Which brings me and us finally to the table before us this morning. The Lord’s Table, around which Christians all over the world gather on this World Communion Sunday. We would not be doing this today, or anytime we celebrate the sacrament of the Lord’s Supper, were it not for the presence of violence in the world. Jesus died as a result of an act of violence, terrible and cruel violence. And in Christ God identifies with all who suffer from the violence of others, violence in any form that demeans, dehumanizes, and destroys life. In Christ, God suffers the violence that violates any human being. Though this side of the resurrection of Jesus, it is perhaps understandable that we sanitize the sacrament by covering the table with a white cloth and setting the table with a shiny silver service or even with colorful pottery. But the table itself symbolizes the violence that killed Christ. Marcus Borg reminded a group of us the other night that Jesus was killed because he stood up against the dominance-oriented structure of a society in which the rich, elite, and politically powerful oppressed and exploited and violated the poor and the weak. The table calls us as individuals and as the church, the body of Christ in the world, to distance ourselves from triumphalism, from preoccupation with success, from our drivenness to outdo one another, from our obsession with size and numbers, from our addiction to celebrity greatness, and from our fantasies of power—in a word, from the values of a culture that has so often served as the locus of our identity and obscured our vision of our purpose in life as children of God and of the nature and purpose of the church and her ministry in the world.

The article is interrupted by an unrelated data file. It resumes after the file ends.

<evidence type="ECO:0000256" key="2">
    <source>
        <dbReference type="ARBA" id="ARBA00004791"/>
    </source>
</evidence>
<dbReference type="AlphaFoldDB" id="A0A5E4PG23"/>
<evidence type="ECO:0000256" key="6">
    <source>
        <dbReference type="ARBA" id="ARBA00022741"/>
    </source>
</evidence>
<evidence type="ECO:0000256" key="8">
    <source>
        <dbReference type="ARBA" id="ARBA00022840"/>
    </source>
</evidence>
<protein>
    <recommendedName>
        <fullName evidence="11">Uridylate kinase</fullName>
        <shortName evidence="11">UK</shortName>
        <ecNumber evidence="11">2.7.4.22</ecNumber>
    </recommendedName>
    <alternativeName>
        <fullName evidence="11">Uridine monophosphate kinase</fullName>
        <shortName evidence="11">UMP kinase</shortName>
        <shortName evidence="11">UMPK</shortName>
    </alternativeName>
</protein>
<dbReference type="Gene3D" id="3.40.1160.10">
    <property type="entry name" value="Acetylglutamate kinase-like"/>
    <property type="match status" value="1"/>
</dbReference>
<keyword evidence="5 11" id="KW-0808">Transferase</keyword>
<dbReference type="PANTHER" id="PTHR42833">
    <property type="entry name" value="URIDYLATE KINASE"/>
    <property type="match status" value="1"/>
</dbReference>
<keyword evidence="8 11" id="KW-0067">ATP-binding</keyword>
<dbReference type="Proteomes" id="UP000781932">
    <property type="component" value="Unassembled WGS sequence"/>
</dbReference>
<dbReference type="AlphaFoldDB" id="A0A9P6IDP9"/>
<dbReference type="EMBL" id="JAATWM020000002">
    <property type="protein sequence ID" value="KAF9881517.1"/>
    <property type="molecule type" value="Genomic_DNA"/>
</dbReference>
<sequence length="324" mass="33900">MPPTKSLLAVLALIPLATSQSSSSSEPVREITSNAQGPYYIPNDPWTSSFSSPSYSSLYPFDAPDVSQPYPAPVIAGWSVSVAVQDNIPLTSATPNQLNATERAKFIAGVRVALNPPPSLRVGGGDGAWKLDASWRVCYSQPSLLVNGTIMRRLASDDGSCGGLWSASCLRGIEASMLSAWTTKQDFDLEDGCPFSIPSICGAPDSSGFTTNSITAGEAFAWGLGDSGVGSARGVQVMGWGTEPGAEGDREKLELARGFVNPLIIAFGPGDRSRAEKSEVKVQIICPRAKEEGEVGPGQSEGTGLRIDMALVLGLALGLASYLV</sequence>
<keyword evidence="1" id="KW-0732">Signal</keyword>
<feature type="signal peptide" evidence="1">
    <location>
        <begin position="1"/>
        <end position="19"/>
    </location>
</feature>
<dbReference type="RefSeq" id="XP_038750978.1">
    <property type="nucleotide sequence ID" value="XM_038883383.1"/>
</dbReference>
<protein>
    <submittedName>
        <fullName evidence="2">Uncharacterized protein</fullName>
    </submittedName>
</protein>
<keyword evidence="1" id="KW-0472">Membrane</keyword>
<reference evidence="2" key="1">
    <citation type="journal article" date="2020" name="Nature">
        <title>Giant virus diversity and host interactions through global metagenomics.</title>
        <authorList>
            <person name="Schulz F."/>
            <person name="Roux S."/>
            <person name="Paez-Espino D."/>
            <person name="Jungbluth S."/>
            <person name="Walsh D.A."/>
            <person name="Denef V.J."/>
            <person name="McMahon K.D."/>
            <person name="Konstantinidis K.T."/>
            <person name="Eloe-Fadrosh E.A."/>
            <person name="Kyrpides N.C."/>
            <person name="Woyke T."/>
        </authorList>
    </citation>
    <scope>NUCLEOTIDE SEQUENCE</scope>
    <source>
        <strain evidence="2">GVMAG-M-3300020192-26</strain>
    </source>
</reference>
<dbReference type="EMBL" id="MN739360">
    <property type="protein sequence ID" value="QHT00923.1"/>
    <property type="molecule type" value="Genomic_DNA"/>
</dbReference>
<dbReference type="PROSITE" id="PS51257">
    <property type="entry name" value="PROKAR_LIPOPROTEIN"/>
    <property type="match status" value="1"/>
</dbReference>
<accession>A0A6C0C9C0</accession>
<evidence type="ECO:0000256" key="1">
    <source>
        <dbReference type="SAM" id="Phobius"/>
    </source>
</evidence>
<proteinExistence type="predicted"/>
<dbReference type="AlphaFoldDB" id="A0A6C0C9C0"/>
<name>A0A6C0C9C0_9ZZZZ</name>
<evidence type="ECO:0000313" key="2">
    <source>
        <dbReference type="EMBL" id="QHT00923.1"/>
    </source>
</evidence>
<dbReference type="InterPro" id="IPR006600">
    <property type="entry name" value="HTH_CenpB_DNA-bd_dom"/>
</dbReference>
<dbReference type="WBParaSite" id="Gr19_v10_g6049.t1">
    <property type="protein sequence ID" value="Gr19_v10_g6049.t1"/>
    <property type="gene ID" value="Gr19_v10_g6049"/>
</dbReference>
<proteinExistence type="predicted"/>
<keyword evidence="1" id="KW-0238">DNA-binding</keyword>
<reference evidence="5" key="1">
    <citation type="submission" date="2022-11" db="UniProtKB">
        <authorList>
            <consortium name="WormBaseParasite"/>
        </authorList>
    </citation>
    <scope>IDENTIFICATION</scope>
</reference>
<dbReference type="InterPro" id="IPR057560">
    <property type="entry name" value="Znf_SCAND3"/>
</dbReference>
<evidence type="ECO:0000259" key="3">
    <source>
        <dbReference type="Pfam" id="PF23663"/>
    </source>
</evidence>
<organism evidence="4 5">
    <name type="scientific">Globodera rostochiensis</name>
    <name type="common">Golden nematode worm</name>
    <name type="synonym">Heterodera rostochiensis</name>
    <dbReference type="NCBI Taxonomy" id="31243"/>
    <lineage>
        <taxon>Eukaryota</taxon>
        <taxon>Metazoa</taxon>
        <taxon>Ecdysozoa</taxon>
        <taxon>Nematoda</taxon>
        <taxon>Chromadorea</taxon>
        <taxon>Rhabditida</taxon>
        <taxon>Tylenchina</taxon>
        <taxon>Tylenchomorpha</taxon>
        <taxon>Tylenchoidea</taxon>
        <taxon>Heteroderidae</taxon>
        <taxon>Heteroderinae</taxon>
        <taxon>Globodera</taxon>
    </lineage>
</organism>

If, as we believe, this sacrament is the sacrament of God’s forgiving grace, then it is important for us to realize that grace, as a former colleague of mine observed, is not a blue-eyed blonde. It was then, and sometimes can be now, ugly and costly. It involves suffering for the sake of others, suffering that sometimes takes the form of a body horribly broken, as the bread is broken and chewed (both acts of violence, if you will), and of blood poured out in profusion. Grace, forgiving grace, is not always pretty. But I know of no other alternative to the violence in the world that in the long run could serve as something of an antidote to that violence than that of the alchemy, indeed the violence, of forgiveness. I say violence because to forgive as Jesus taught by his life and by his death is a radically different way of responding to violence and requires a wrenching turnaround from our tendency toward retaliation and revenge, when once we decide no longer to organize our lives around whatever hurt, real or imaginary, we have experienced and our hate about that hurt.